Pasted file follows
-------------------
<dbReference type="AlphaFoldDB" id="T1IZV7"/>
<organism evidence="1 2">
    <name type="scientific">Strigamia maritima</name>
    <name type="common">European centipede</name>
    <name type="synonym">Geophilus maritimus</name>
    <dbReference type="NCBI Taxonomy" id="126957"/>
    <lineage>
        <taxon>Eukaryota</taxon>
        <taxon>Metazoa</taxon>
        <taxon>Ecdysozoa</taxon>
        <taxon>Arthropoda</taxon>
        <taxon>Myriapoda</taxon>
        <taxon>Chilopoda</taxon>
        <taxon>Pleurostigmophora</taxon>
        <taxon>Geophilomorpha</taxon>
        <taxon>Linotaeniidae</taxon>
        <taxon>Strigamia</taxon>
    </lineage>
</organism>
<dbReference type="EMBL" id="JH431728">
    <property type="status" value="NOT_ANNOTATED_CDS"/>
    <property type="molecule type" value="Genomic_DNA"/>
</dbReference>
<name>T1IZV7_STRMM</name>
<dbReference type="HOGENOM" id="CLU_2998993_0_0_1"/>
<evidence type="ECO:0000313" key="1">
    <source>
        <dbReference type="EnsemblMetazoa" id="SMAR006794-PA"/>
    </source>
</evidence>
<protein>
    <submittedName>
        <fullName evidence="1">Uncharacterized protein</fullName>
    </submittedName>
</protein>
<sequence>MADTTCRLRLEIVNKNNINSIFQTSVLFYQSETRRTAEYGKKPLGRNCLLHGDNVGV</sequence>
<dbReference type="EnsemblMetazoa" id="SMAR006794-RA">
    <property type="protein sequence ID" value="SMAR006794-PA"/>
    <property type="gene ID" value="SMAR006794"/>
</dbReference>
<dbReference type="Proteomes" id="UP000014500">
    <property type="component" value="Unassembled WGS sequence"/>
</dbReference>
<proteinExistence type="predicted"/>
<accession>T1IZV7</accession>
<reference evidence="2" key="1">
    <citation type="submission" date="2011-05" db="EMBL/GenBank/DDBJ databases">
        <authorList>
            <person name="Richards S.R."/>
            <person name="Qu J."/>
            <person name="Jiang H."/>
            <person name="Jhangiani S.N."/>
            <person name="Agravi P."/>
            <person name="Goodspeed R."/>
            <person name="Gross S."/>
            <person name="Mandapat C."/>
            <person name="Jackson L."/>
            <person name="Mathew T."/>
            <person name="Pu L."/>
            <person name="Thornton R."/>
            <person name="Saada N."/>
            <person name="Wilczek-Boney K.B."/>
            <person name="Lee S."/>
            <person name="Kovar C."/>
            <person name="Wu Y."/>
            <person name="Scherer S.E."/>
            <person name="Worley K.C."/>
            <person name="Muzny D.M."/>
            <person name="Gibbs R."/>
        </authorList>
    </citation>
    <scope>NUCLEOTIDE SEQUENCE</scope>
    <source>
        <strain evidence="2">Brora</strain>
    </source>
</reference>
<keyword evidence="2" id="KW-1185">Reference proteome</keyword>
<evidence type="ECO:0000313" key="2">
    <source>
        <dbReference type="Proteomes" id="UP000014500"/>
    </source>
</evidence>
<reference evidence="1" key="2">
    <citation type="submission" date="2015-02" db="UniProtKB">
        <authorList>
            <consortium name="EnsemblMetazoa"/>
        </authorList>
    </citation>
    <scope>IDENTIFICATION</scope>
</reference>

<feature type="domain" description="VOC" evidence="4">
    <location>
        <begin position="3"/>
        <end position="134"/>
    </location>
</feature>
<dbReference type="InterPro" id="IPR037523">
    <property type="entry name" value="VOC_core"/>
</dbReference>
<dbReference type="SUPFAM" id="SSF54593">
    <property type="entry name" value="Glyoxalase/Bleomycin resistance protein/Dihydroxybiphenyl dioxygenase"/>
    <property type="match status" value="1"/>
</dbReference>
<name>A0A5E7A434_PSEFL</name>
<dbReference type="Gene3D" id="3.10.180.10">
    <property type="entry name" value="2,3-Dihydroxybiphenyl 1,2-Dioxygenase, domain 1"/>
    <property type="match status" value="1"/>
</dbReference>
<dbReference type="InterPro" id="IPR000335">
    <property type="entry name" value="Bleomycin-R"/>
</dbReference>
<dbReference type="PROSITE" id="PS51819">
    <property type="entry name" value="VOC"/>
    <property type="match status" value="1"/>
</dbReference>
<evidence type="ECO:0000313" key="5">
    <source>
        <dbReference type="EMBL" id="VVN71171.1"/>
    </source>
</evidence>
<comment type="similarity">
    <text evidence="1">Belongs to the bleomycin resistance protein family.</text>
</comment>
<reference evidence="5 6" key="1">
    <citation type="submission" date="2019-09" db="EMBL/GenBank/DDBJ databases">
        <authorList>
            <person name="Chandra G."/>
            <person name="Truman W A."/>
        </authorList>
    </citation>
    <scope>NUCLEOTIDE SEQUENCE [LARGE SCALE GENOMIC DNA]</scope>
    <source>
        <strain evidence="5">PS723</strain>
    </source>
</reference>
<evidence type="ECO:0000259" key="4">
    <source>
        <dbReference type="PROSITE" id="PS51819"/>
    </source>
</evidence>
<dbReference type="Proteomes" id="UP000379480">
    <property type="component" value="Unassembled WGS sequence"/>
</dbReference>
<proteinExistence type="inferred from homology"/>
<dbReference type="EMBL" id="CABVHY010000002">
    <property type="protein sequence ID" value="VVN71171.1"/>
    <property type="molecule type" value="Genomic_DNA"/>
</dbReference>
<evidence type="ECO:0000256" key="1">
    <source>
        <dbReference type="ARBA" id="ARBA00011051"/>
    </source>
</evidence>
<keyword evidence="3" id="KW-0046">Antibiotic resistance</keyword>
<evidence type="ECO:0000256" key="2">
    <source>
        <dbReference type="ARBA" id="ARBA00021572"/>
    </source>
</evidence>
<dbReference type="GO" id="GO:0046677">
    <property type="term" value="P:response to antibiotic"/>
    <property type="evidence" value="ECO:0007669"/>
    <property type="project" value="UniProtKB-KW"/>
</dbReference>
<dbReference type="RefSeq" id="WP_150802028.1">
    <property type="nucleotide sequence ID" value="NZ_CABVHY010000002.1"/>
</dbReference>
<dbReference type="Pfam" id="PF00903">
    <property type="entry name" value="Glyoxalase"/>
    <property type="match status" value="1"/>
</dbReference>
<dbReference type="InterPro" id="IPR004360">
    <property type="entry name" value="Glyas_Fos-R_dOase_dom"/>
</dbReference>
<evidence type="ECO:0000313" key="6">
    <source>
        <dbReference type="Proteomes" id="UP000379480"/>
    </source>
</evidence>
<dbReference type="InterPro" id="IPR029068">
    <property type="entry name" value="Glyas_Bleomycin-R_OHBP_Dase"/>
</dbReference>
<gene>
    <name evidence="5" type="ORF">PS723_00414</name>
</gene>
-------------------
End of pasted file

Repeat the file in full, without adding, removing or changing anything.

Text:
<dbReference type="AlphaFoldDB" id="T1IZV7"/>
<organism evidence="1 2">
    <name type="scientific">Strigamia maritima</name>
    <name type="common">European centipede</name>
    <name type="synonym">Geophilus maritimus</name>
    <dbReference type="NCBI Taxonomy" id="126957"/>
    <lineage>
        <taxon>Eukaryota</taxon>
        <taxon>Metazoa</taxon>
        <taxon>Ecdysozoa</taxon>
        <taxon>Arthropoda</taxon>
        <taxon>Myriapoda</taxon>
        <taxon>Chilopoda</taxon>
        <taxon>Pleurostigmophora</taxon>
        <taxon>Geophilomorpha</taxon>
        <taxon>Linotaeniidae</taxon>
        <taxon>Strigamia</taxon>
    </lineage>
</organism>
<dbReference type="EMBL" id="JH431728">
    <property type="status" value="NOT_ANNOTATED_CDS"/>
    <property type="molecule type" value="Genomic_DNA"/>
</dbReference>
<name>T1IZV7_STRMM</name>
<dbReference type="HOGENOM" id="CLU_2998993_0_0_1"/>
<evidence type="ECO:0000313" key="1">
    <source>
        <dbReference type="EnsemblMetazoa" id="SMAR006794-PA"/>
    </source>
</evidence>
<protein>
    <submittedName>
        <fullName evidence="1">Uncharacterized protein</fullName>
    </submittedName>
</protein>
<sequence>MADTTCRLRLEIVNKNNINSIFQTSVLFYQSETRRTAEYGKKPLGRNCLLHGDNVGV</sequence>
<dbReference type="EnsemblMetazoa" id="SMAR006794-RA">
    <property type="protein sequence ID" value="SMAR006794-PA"/>
    <property type="gene ID" value="SMAR006794"/>
</dbReference>
<dbReference type="Proteomes" id="UP000014500">
    <property type="component" value="Unassembled WGS sequence"/>
</dbReference>
<proteinExistence type="predicted"/>
<accession>T1IZV7</accession>
<reference evidence="2" key="1">
    <citation type="submission" date="2011-05" db="EMBL/GenBank/DDBJ databases">
        <authorList>
            <person name="Richards S.R."/>
            <person name="Qu J."/>
            <person name="Jiang H."/>
            <person name="Jhangiani S.N."/>
            <person name="Agravi P."/>
            <person name="Goodspeed R."/>
            <person name="Gross S."/>
            <person name="Mandapat C."/>
            <person name="Jackson L."/>
            <person name="Mathew T."/>
            <person name="Pu L."/>
            <person name="Thornton R."/>
            <person name="Saada N."/>
            <person name="Wilczek-Boney K.B."/>
            <person name="Lee S."/>
            <person name="Kovar C."/>
            <person name="Wu Y."/>
            <person name="Scherer S.E."/>
            <person name="Worley K.C."/>
            <person name="Muzny D.M."/>
            <person name="Gibbs R."/>
        </authorList>
    </citation>
    <scope>NUCLEOTIDE SEQUENCE</scope>
    <source>
        <strain evidence="2">Brora</strain>
    </source>
</reference>
<keyword evidence="2" id="KW-1185">Reference proteome</keyword>
<evidence type="ECO:0000313" key="2">
    <source>
        <dbReference type="Proteomes" id="UP000014500"/>
    </source>
</evidence>
<reference evidence="1" key="2">
    <citation type="submission" date="2015-02" db="UniProtKB">
        <authorList>
            <consortium name="EnsemblMetazoa"/>
        </authorList>
    </citation>
    <scope>IDENTIFICATION</scope>
</reference>

<feature type="domain" description="VOC" evidence="4">
    <location>
        <begin position="3"/>
        <end position="134"/>
    </location>
</feature>
<dbReference type="InterPro" id="IPR037523">
    <property type="entry name" value="VOC_core"/>
</dbReference>
<dbReference type="SUPFAM" id="SSF54593">
    <property type="entry name" value="Glyoxalase/Bleomycin resistance protein/Dihydroxybiphenyl dioxygenase"/>
    <property type="match status" value="1"/>
</dbReference>
<name>A0A5E7A434_PSEFL</name>
<dbReference type="Gene3D" id="3.10.180.10">
    <property type="entry name" value="2,3-Dihydroxybiphenyl 1,2-Dioxygenase, domain 1"/>
    <property type="match status" value="1"/>
</dbReference>
<dbReference type="InterPro" id="IPR000335">
    <property type="entry name" value="Bleomycin-R"/>
</dbReference>
<dbReference type="PROSITE" id="PS51819">
    <property type="entry name" value="VOC"/>
    <property type="match status" value="1"/>
</dbReference>
<evidence type="ECO:0000313" key="5">
    <source>
        <dbReference type="EMBL" id="VVN71171.1"/>
    </source>
</evidence>
<comment type="similarity">
    <text evidence="1">Belongs to the bleomycin resistance protein family.</text>
</comment>
<reference evidence="5 6" key="1">
    <citation type="submission" date="2019-09" db="EMBL/GenBank/DDBJ databases">
        <authorList>
            <person name="Chandra G."/>
            <person name="Truman W A."/>
        </authorList>
    </citation>
    <scope>NUCLEOTIDE SEQUENCE [LARGE SCALE GENOMIC DNA]</scope>
    <source>
        <strain evidence="5">PS723</strain>
    </source>
</reference>
<evidence type="ECO:0000259" key="4">
    <source>
        <dbReference type="PROSITE" id="PS51819"/>
    </source>
</evidence>
<dbReference type="Proteomes" id="UP000379480">
    <property type="component" value="Unassembled WGS sequence"/>
</dbReference>
<proteinExistence type="inferred from homology"/>
<dbReference type="EMBL" id="CABVHY010000002">
    <property type="protein sequence ID" value="VVN71171.1"/>
    <property type="molecule type" value="Genomic_DNA"/>
</dbReference>
<evidence type="ECO:0000256" key="1">
    <source>
        <dbReference type="ARBA" id="ARBA00011051"/>
    </source>
</evidence>
<keyword evidence="3" id="KW-0046">Antibiotic resistance</keyword>
<evidence type="ECO:0000256" key="2">
    <source>
        <dbReference type="ARBA" id="ARBA00021572"/>
    </source>
</evidence>
<dbReference type="GO" id="GO:0046677">
    <property type="term" value="P:response to antibiotic"/>
    <property type="evidence" value="ECO:0007669"/>
    <property type="project" value="UniProtKB-KW"/>
</dbReference>
<dbReference type="RefSeq" id="WP_150802028.1">
    <property type="nucleotide sequence ID" value="NZ_CABVHY010000002.1"/>
</dbReference>
<dbReference type="Pfam" id="PF00903">
    <property type="entry name" value="Glyoxalase"/>
    <property type="match status" value="1"/>
</dbReference>
<dbReference type="InterPro" id="IPR004360">
    <property type="entry name" value="Glyas_Fos-R_dOase_dom"/>
</dbReference>
<evidence type="ECO:0000313" key="6">
    <source>
        <dbReference type="Proteomes" id="UP000379480"/>
    </source>
</evidence>
<dbReference type="InterPro" id="IPR029068">
    <property type="entry name" value="Glyas_Bleomycin-R_OHBP_Dase"/>
</dbReference>
<gene>
    <name evidence="5" type="ORF">PS723_00414</name>
</gene>